One of the more interesting political questions these days is whether Gen. John Kelly can bring some semblance of order to the Trump White House. IF anyone can transform the most disorganized and confused White House in modern history into something resembling a functional Office of the President of the United States, it might be a retired four-star Marine general. President Trump seems to respect only high-ranking generals and people who have been as successful or more successful than he’s been in the business world, and for now he’s giving Kelly more latitude than outgoing Chief of Staff Reince Priebus ever dreamed of.
It can be argued that given the level of dysfunction at the White House, any improvement would be immediately obvious. But then again, the chaos flows from the top down. President Trump is not someone who values order and reflection, rigorous fact-gathering, and analytical decision-making, so any structure that is imposed is more cosmetic than real.
So far, Kelly’s moves have been impressive. Before he arrived, friends, family, and advisers meandered into the Oval Office, seemingly at will. Meetings dragged on endlessly and often with little direction. Paper reached the president’s desk from every direction. Some of the memos were inaccurate and few warranted a president’s attention. In short, the place was a mess, and under Kelly it seems to have gotten somewhat better. Heading into the August lull, this is a natural reset point, and it couldn’t have come too soon.
One thing that could help Kelly is Attorney General Jeff Sessions’s announced crackdown on leaks. Now don’t get me wrong: I’m a journalist, and I thrive on getting inside information and insights. Leaks can play an important role in informing the public on what the government is really up to. The Pentagon Papers, for example, opened a window into what was going wrong in Vietnam and played a pivotal role in changing how Americans viewed the war. But a lot of the leaking in this administration has been sophomoric towel-snapping designed to subvert rivals or curry favor with journalists. The effect is to make the entire operation and everyone in it look bad. Some of the leaks were aimed at embarrassing the president, who after all is their boss. The blatant disloyalty of many of the leakers really makes you wonder what makes them tick. My question is, if you don’t like, respect, and support the guy you’re working for, why not resign and do work that you consider important and honorable?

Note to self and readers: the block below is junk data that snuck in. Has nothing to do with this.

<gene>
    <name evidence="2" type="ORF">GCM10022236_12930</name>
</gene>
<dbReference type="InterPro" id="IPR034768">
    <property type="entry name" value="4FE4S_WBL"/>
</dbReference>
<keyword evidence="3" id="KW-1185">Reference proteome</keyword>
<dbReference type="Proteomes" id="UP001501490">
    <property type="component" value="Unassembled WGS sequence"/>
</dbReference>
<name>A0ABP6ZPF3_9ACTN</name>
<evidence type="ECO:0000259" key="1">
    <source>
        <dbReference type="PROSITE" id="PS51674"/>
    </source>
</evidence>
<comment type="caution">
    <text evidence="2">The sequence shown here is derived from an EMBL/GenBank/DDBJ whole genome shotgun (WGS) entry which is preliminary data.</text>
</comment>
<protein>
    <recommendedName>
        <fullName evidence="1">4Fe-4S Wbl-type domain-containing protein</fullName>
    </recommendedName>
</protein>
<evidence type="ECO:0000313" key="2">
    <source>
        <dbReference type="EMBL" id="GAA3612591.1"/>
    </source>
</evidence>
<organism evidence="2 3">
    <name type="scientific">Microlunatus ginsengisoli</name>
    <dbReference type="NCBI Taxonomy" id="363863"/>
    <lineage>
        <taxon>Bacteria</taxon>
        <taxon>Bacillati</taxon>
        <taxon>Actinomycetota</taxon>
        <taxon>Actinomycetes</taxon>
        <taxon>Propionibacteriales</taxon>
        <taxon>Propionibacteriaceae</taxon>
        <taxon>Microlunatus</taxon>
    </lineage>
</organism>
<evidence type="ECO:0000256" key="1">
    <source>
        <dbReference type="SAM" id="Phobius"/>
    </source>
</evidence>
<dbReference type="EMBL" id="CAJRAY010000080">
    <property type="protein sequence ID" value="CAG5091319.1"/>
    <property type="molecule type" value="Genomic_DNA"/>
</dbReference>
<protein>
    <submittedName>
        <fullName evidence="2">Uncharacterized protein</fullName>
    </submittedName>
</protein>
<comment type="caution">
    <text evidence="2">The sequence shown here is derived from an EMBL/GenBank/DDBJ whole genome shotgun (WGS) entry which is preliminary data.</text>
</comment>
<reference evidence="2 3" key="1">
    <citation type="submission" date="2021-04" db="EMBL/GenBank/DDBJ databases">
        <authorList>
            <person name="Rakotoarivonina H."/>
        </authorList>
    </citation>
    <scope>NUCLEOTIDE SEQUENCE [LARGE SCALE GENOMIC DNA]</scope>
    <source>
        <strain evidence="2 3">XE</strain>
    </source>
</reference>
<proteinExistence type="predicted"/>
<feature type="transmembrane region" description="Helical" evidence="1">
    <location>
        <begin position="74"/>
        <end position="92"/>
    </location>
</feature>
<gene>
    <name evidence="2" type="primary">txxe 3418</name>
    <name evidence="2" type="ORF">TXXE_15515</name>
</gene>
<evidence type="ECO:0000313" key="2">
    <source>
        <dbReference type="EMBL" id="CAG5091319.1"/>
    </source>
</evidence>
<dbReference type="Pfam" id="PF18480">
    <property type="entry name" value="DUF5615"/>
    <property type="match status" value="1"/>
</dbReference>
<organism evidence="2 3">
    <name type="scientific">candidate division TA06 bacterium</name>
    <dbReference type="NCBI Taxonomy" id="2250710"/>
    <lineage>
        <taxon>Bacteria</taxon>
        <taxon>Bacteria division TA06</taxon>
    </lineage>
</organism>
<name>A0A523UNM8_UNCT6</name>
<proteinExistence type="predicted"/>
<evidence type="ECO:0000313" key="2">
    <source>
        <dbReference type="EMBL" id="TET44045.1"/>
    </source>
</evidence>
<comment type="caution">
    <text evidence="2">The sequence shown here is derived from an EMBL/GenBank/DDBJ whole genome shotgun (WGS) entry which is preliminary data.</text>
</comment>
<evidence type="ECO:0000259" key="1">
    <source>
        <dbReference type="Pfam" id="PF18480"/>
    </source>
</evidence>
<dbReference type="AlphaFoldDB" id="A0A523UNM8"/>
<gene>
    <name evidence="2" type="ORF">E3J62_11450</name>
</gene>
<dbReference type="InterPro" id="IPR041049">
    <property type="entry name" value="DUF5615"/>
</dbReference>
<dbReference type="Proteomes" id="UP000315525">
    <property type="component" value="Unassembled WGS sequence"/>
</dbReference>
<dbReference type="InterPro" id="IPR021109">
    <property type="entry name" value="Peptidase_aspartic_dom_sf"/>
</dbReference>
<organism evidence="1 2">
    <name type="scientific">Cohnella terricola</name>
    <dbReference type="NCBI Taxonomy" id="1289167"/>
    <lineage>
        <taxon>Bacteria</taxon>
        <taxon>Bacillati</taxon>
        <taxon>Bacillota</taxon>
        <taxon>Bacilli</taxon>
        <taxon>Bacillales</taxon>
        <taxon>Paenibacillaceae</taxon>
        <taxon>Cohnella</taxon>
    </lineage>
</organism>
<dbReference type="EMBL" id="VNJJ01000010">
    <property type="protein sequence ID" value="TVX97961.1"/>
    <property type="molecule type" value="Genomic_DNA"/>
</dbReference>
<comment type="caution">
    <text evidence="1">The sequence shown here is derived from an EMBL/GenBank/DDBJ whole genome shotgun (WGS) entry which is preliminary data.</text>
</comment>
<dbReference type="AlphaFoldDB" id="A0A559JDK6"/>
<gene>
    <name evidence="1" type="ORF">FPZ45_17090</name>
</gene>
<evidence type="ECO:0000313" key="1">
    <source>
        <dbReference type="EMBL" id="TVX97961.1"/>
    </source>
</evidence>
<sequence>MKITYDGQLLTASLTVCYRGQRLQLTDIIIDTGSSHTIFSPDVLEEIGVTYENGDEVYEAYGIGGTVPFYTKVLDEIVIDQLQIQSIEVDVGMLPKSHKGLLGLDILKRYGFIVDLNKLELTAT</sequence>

Some analysts have noted that it’s one thing for the White House chief of staff to manage down, but quite another to manage up, especially when your boss is a 71-year-old man with deeply ingrained traits. But in Kelly’s early days, the president’s more unhelpful tweets have become more infrequent, and if he’s had any outbursts they have remained behind closed doors and not made public. The trouble is, if Kelly is given credit for reining in the boss, Trump may resent being treated like a child and may turn on his minder.
An important question is how running a tighter ship in the White House matters at this point. Obviously we are only at Day 200 of a presidency that will last 1,460 days, but Trump’s disapproval ratings seem locked in at the high 50’s, his approval ratings are stubbornly stuck around 39 or 40 percent, and the Republican Party in Congress is both badly divided and held back by narrow majorities and so far has no major legislative accomplishments. The Washington Post’s Paul Kane pointed out last week that the Senate has passed fewer than 10 bills this year that required roll-call votes. Raising the debt limit and passing a budget before Oct. 1 are likely to move to center stage when Congress returns next month, putting an even greater squeeze on the next big goals of tax reform and a major infrastructure program.
In terms of things that can be done unilaterally by the administration, through executive orders or decisions made at the Cabinet department, agency, or commission level, the Trump administration is making a strong impact on policy and achieving many of its goals, particularly in terms of rolling back many Obama administration policies and rules, most specifically in the area of the environment and increasingly on the labor-relations side as well.
From the standpoint of Congress, a president should want to be some combination of loved and feared, but at the very least respected. It doesn’t take too many conversations with people on Capitol Hill to find that this President is a big zero on big issues despite his congressional majority, but all but a handful of Republicans have to be a bit more circumspect with their views because 80-plus percent of Republican voters approve of the job that Trump is doing and 90-plus percent of Trump voters say they would vote for him again.
Even if the White House suddenly and miraculously becomes a well-oiled and highly functioning machine, this administration still faces formidable challenges. But at the very least, the perception that incompetence, backbiting, and infighting takes precedence over policy making, really undercuts any chance to be effective.